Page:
Tour de Czech

Olomouc, a small town in Moravia, has been wonderful. We’ve been staying at a great hostel called Poet’s Corner, run by two fantastic Aussies, Greg and Francie. On Saturday, we took a tour of the town with Francie, learning about it’s history as the former capital of Moravia, the Astronomical Clock, Saints who once lived here, the column to the Trinity that is an UNESCO World Heritage Site and tips on great places to eat. Fun facts:

  • There is a canon ball that is lodged into the side of the Trinity Column from when the town was under siege during the 30 years war. Since it didn’t seem to be going anywhere, they gilded it.
  • The town is famous for its chocolate pie. It’s delicious.
  • The Astronomical Clock was “fixed” by the Red Army in the mid-50’s. They replaced the formerly traditional facade with a more proletariat theme with a mosaic of scientists and farmers and blacksmiths, etc. The dials on the clock tell the date, 12 hour time, 24 hour time, minutes, phase of the moon, current night sky and, most interestingly, the daily Saint’s birthday. With the “remodeling,” birthdays for Lenin, Stalin and a few others were added.
  • People love ice cream here. It’s not strange to see people eating it for breakfast. Serving sizes are much smaller than in the US (no surprise there) so it doesn’t seem quite so deviously decadent. Come to think about it, anything with sugar is a big hit here.

Yesterday, we decided to rent bikes. The ones we got were pretty crappy – mine didn’t have gears or hardly any brakes – but it did have a basket and barely functioning bell. Needless to say, I walked up most hills. Mark’s bike did have gears but even absolutely no brakes and a really hard seat. But they were cheap! We biked about 20 km south through rolling fields of wheat and small towns to a castle in Tovacov. We stopped for lunch at a roadside tavern and because of our lack of Czech language skills, ended up with bowls of goulash and plates of some sort of meat product (looked like Moravian scrapple to me) and potatoes swimming in butter. Just the meal you want during a 40 km ride, right? But we made it to our destination and relaxed by a quarry filled with water to relax. Mark immediately fell asleep. Amazing. I read my book till his siesta was over and we rode back home. Needless to say we were exhausted and scarfed down some pizza and ice cream before heading back to the hostel and crashing.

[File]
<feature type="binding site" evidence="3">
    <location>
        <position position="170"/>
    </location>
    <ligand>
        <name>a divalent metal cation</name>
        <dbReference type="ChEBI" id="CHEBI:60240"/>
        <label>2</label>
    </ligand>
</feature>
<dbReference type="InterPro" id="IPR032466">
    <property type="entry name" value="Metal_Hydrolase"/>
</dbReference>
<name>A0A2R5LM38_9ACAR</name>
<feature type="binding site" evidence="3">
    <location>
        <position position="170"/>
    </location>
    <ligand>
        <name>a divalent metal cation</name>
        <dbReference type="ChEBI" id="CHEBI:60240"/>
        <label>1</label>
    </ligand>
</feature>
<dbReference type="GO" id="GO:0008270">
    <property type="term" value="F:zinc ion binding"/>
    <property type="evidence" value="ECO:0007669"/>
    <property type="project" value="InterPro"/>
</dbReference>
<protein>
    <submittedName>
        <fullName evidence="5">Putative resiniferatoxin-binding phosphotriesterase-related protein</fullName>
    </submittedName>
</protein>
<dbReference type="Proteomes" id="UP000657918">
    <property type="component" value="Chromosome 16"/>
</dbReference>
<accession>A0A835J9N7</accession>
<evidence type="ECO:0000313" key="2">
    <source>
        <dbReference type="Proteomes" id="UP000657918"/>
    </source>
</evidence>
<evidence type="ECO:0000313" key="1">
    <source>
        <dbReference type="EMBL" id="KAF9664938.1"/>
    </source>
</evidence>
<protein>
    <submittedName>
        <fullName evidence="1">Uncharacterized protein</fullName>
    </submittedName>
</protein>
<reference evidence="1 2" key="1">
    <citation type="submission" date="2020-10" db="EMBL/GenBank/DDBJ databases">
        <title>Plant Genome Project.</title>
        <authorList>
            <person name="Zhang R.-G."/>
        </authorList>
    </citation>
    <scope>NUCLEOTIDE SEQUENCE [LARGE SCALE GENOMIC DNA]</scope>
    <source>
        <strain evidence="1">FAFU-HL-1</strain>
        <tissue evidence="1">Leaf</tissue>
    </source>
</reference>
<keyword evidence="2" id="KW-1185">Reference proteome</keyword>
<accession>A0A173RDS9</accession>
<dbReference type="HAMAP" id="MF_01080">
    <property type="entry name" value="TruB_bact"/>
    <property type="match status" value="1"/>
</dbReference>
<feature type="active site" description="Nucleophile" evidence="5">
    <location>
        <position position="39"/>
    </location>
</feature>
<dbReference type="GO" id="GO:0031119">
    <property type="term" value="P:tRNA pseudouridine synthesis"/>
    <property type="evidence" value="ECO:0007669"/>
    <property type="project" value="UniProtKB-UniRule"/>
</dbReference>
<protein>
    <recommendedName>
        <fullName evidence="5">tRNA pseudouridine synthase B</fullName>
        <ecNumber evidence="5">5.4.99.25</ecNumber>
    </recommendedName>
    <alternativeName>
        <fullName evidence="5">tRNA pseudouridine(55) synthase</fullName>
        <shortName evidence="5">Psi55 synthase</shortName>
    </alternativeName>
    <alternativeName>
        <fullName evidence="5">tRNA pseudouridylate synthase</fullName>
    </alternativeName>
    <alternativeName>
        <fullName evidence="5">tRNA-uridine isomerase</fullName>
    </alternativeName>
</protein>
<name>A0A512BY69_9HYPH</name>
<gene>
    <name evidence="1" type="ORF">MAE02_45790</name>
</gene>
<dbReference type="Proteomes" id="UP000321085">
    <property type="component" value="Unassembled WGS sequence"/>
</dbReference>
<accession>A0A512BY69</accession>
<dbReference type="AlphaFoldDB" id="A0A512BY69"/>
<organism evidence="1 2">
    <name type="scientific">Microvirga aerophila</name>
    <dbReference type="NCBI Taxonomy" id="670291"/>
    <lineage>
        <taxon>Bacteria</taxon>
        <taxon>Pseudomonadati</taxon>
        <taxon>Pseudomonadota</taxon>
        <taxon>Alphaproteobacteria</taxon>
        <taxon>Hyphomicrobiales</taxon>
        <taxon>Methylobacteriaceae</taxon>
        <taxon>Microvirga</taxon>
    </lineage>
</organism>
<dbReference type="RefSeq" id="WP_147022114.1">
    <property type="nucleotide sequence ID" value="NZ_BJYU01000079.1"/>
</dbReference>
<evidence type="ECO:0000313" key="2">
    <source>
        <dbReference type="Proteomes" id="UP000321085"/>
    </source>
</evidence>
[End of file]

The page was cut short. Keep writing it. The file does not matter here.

We’re up early this morning to hit the one and only vegetarian restaurant in Olomous (perhaps all of Moravia) before hopping on the train to Krakow, Poland. It’s cool and cloudy and we’re a bit sore from yesterday’s 40 km ride, so it should be a nice voyage.


6 responses to “Tour de Czech

  1. Merry Penfield

    This is amazing. Do you actually have time to travel??? I can’t imagine that it is any better than Maine, at least that was my opinion when we lived in Rome for a year and a half and traveled extensively. Some places came close, but never better. Having dinner with your parents tomorrow, Love, Merry

  2. “i can’t believe you rode that far on such shoddy bikes!”

    Me either. If they were that bad you should have taken them right back before you’d even gone 100m.

  3. Hey! I’ve been reading the posts religiously. I was wondering how you like the mini laptop? And Cece, you’re doing a terrific job, but where’s the Mark Sieffert sarcasm?

  4. wow, what a fun day!! i can’t believe you rode that far on such shoddy bikes!

    i’m going to start having ice cream for breakfast and tell people i’m czech.

    where are the pictures?

  5. Mark and CeCe,

    What an adventure you’re having! It’s great fun to read about and for some reason reminds me of Tintin’s adventures.

    Hebrew is going well – despite the sweltering heat in Richmond!

    All the best,
    Sam and Lauren

  6. CeCe – I love reading your post – they make me laugh outloud – you write just like you talk.
    This post & Mark’s stories of the trains left me calling for “More, more, more!.”
    Lots of Love, B

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